New research aims to help GPs and pharmacists with a more structured way of managing their patients who are on multiple medications during the pandemic.

Older people and family carers often find medication management challenging and burdensome particularly for complex regimens and researchers say the new approach rooted in real-world experience is needed to tackle the “unrivalled complexity” many older people and family carers face.

They identified five ‘key burdens’ faced by older people and their family carers. These included ‘ambiguity’, where the purpose of medicines was not explained clearly, through to ‘fragmentation’ from having to deal with lots of different health and care practitioners and ‘exclusion’ when older people and family carers were not involved in care decisions.

Around half of the UK’s 12 million people aged 65 or over regularly take five or more separate medicines for long-term health conditions. And even before the coronavirus crisis, it was estimated that errors such as taking the wrong medication cause or contribute to over 2,400 deaths per year.  

Regular reviews of medications are still needed

The study published in the journal BMC Geriatrics was conducted by researchers from Aston University between 2017 and 2019 in collaboration with the universities of Oxford, Sheffield, Bradford and Wollongong and the NHS. 

The team led by Dr Ian Maidment was behind the MEMORABLE (MEdication Management in Older people: Realist Approaches Based on Literature and Evaluation) study, funded by the National Institute for Health Research (NIHR). In the MEMORABLE study, the researchers reviewed existing academic literature and carried out 50 in-depth interviews with older people, their family carers and health and care practitioners.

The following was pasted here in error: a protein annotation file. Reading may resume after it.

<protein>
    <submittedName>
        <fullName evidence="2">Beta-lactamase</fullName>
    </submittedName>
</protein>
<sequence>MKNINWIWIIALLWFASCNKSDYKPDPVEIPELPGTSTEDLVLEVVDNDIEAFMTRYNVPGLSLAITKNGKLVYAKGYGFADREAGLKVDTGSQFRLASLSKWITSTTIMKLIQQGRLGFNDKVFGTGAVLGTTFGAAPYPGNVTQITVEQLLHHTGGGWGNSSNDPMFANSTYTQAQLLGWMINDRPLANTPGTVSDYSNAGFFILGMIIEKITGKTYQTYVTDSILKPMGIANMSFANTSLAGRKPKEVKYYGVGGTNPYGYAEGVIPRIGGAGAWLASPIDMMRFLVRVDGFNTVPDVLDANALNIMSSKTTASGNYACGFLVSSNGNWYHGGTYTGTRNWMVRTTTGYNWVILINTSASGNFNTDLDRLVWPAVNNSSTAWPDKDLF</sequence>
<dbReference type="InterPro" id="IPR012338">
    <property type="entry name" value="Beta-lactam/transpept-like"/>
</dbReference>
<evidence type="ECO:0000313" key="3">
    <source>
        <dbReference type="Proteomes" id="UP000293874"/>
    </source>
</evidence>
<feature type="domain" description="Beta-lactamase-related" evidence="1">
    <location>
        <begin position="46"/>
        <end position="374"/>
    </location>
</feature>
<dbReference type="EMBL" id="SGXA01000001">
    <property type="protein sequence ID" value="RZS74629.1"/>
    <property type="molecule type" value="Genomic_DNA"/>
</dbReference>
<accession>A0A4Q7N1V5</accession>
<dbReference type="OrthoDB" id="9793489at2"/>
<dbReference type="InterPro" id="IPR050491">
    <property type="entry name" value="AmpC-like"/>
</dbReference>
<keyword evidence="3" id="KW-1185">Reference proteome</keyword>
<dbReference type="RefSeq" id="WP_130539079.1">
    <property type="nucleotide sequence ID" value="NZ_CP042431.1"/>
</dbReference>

The five-stage framework for clinicians to help older people and family carers manage medication more effectively places greater emphasis on the need for regular reviews of the medications older people are taking involving patients and their carers – something that isn’t always done routinely at present.

Polypharmacy is a huge burden in lockdown

Dr Ian Maidment, from Aston University’s School of Life and Health Sciences, said: “The reality is that many older people are taking what amounts to a ‘shopping list’ of different medicines. They may all be necessary, but older people and their family carers have told us what a huge burden it can be to remember how and when to take them all. And that was in ordinary times without the added pressures of lockdown.

“Many older people may struggle to access their GP and pharmacy right now and with such bad news every day, may even be avoiding asking for help because they don’t want to be putting further strain on the NHS. We urgently need further research on the impact of Covid and I am planning future research in this area.

“What we’re hoping to show with this study is that practitioners need to be aware that the burden and risk with medication is often hidden. There needs to be a simpler way of identifying people who are struggling and more emphasis on fitting managing medication into older people’s day-to-day lives. When prescribing new drugs, GPs will often consider things like side effects, but they equally need to think about how someone will actually manage taking them. That human side needs to be front and centre.”